Maine Medical Center plans to expand the hospital’s footprint by about 25 percent, including a 270,000-square-foot building along Congress Street that would serve as the main entrance. Staff photo by Ben McCanna

Maine Medical Center’s request for a special zoning designation covering surrounding neighborhoods in Portland’s West End has prompted concerns among neighbors about the hospital’s long-term development plans.

The hospital’s request for an “Institutional Overlay Zone,” a crucial step in the hospital’s proposed $512 million expansion plan, will go before the City Council on Monday night. Representatives from the Libbytown and St. John and Valley street neighborhood associations are expected to express concerns, including how the hospital’s long-range plans might affect housing and other development in the area.

The expansion plan calls for increasing the footprint of the hospital’s main campus by about 25 percent and adding 19 new operating rooms and 128 single-occupancy patient rooms. The cornerstone would be a 270,000-square-foot building along Congress Street that would serve as the hospital’s main entrance and include 64 inpatient beds and the operating rooms, replacing an existing parking garage.

But it’s the hospital’s long-term plans, which could include expanding Maine Med’s footprint by adding medical offices on surrounding streets, that have become a growing point of contention.

In September, the state approved Maine Med’s “Certificate of Need,” a critical step toward beginning the project in spring 2018. The most extensive renovation in Maine Med’s history is scheduled to be completed by 2022, but first it must go through the city’s approval process, which includes allowing the zoning change.

An overlay zone gives city planners and an institution – such as a hospital or a university – a design blueprint covering the surrounding area so future development meshes with the neighborhood, said Jeff Levine, Portland’s planning and urban development director.

“This gives us a chance to create an overall plan that fits in with the neighborhood, and not just go one building at a time,” Levine said.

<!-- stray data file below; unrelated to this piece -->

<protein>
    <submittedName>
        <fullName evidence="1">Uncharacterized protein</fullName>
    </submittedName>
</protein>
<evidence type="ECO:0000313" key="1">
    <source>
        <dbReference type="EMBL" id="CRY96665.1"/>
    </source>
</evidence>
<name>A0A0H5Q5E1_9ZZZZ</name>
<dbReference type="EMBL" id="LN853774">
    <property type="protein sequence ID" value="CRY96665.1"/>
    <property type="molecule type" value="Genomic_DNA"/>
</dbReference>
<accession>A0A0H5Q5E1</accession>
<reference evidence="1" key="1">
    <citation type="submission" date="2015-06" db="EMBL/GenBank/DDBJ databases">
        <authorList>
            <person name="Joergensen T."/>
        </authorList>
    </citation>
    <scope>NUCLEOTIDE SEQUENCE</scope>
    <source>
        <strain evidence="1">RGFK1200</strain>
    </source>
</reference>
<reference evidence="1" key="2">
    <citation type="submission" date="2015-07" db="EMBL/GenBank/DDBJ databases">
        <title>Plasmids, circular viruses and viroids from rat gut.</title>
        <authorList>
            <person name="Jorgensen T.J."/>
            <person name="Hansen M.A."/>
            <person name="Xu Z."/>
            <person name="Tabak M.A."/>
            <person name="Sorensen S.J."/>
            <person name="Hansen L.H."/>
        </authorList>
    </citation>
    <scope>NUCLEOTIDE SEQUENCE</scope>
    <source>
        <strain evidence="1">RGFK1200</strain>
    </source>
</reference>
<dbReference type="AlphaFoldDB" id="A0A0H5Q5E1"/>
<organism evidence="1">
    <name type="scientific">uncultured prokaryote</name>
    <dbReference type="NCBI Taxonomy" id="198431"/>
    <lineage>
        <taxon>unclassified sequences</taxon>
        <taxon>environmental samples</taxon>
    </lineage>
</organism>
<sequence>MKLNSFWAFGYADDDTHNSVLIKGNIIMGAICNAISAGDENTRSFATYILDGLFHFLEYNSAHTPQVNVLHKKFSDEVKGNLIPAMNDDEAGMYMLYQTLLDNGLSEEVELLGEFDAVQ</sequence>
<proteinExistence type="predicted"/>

EFFECTS ON FUTURE DEVELOPMENT

A map released in advance of Monday’s meeting shows future sites eyed by the hospital for potential long-term developments between Vaughan and Chadwick streets, Congress and A streets and Forest and Gilman streets. The map was included in Maine Med’s institutional development plan, a guidebook for how the overlay zone would work that is prepared by the city and the hospital.

Zack Barowitz, representing the Libbytown Neighborhood Association, said he’s concerned that the overlay zone would give Maine Med preferential treatment for future development, and could potentially dissuade other developers.

“It’s like leaving a seat open in a crowded movie theater for a date that may or may not show up,” Barowitz said.

He said other developers might shy away from proposing projects, such as retail or housing, perceiving the overlay zone as a “sweetheart deal” between Maine Med and the city.

But Levine said the overlay zone would not preclude other businesses from locating in those areas, as long as they comply with existing zoning requirements.

John Porter, spokesman for MaineHealth, the parent company of Maine Med, said the City Council vote simply means that if Maine Med were to build in those areas, it would have to follow the 144-page institutional development plan, which includes design guidelines and building height restrictions and even regulates how the buildings would affect shadows and wind.

“We don’t own or control those properties,” Porter said. “There’s no restrictions in place for others to come in and develop those properties.”

PLAN GIVES HOSPITAL FLEXIBILITY

Porter said Maine Med has identified several parcels for potential long-term development. Maine Med, for example, might want to include outpatient services near the hospital for the convenience of patients who need to go back and forth between the two facilities. But it’s unlikely the hospital would develop all or even most of the properties identified in the plan, Porter said. The selection gives the hospital flexibility in case some building owners don’t want to sell to the hospital, he said.

Barowitz, with the Libbytown group, said another concern is that Maine Med might buy up popular restaurants and replace them with sterile medical office buildings.

But Levine said the overlay zone strongly encourages Maine Med to reserve the first floors of future medical office buildings for retail or other “active uses.”

“We didn’t want to require retail on the first floor because we don’t know what the market is going to be long-term in those areas,” Levine said. “But we don’t want pedestrians walking past large blank walls.”

Porter noted that in response to neighborhood concerns, Maine Med did revise its parking plans and is now proposing a 10-story garage at 222 St. John St., about a quarter mile from the hospital. The new garage, with about 2,000 spaces, would be on property that the hospital already leases for surface parking for employees.

The existing parking garage on the Maine Med campus will be demolished. The original plan for a 13-story garage at Congress and Gilman streets was dropped after neighbors complained it would be too tall for the neighborhood.

Joe Lawlor can be contacted at 791-6376 or at:

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